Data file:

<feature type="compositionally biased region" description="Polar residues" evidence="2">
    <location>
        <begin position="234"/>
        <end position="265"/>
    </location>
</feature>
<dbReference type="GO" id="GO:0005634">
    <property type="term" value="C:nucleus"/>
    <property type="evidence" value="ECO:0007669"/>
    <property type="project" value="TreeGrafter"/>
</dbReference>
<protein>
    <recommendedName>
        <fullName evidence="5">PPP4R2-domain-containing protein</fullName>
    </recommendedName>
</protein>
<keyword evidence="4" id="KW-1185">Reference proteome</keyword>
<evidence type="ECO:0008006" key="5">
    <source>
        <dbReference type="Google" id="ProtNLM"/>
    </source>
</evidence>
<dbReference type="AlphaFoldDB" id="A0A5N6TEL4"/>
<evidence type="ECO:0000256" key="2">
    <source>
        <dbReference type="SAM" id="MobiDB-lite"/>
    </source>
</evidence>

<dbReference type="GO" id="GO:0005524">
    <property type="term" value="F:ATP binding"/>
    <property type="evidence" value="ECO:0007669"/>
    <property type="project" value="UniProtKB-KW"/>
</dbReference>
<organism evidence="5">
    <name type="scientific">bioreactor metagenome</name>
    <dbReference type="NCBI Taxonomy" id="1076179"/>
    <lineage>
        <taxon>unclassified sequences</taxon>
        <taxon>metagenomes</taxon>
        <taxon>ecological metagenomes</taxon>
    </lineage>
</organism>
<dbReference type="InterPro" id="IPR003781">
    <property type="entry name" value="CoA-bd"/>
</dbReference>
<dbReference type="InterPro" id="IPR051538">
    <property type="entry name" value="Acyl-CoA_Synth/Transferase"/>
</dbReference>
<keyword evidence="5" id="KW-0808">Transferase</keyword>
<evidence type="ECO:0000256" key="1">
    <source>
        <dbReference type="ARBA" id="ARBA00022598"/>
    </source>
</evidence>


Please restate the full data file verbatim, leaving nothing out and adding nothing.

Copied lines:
<feature type="compositionally biased region" description="Polar residues" evidence="2">
    <location>
        <begin position="234"/>
        <end position="265"/>
    </location>
</feature>
<dbReference type="GO" id="GO:0005634">
    <property type="term" value="C:nucleus"/>
    <property type="evidence" value="ECO:0007669"/>
    <property type="project" value="TreeGrafter"/>
</dbReference>
<protein>
    <recommendedName>
        <fullName evidence="5">PPP4R2-domain-containing protein</fullName>
    </recommendedName>
</protein>
<keyword evidence="4" id="KW-1185">Reference proteome</keyword>
<evidence type="ECO:0008006" key="5">
    <source>
        <dbReference type="Google" id="ProtNLM"/>
    </source>
</evidence>
<dbReference type="AlphaFoldDB" id="A0A5N6TEL4"/>
<evidence type="ECO:0000256" key="2">
    <source>
        <dbReference type="SAM" id="MobiDB-lite"/>
    </source>
</evidence>

<dbReference type="GO" id="GO:0005524">
    <property type="term" value="F:ATP binding"/>
    <property type="evidence" value="ECO:0007669"/>
    <property type="project" value="UniProtKB-KW"/>
</dbReference>
<organism evidence="5">
    <name type="scientific">bioreactor metagenome</name>
    <dbReference type="NCBI Taxonomy" id="1076179"/>
    <lineage>
        <taxon>unclassified sequences</taxon>
        <taxon>metagenomes</taxon>
        <taxon>ecological metagenomes</taxon>
    </lineage>
</organism>
<dbReference type="InterPro" id="IPR003781">
    <property type="entry name" value="CoA-bd"/>
</dbReference>
<dbReference type="InterPro" id="IPR051538">
    <property type="entry name" value="Acyl-CoA_Synth/Transferase"/>
</dbReference>
<keyword evidence="5" id="KW-0808">Transferase</keyword>
<evidence type="ECO:0000256" key="1">
    <source>
        <dbReference type="ARBA" id="ARBA00022598"/>
    </source>
</evidence>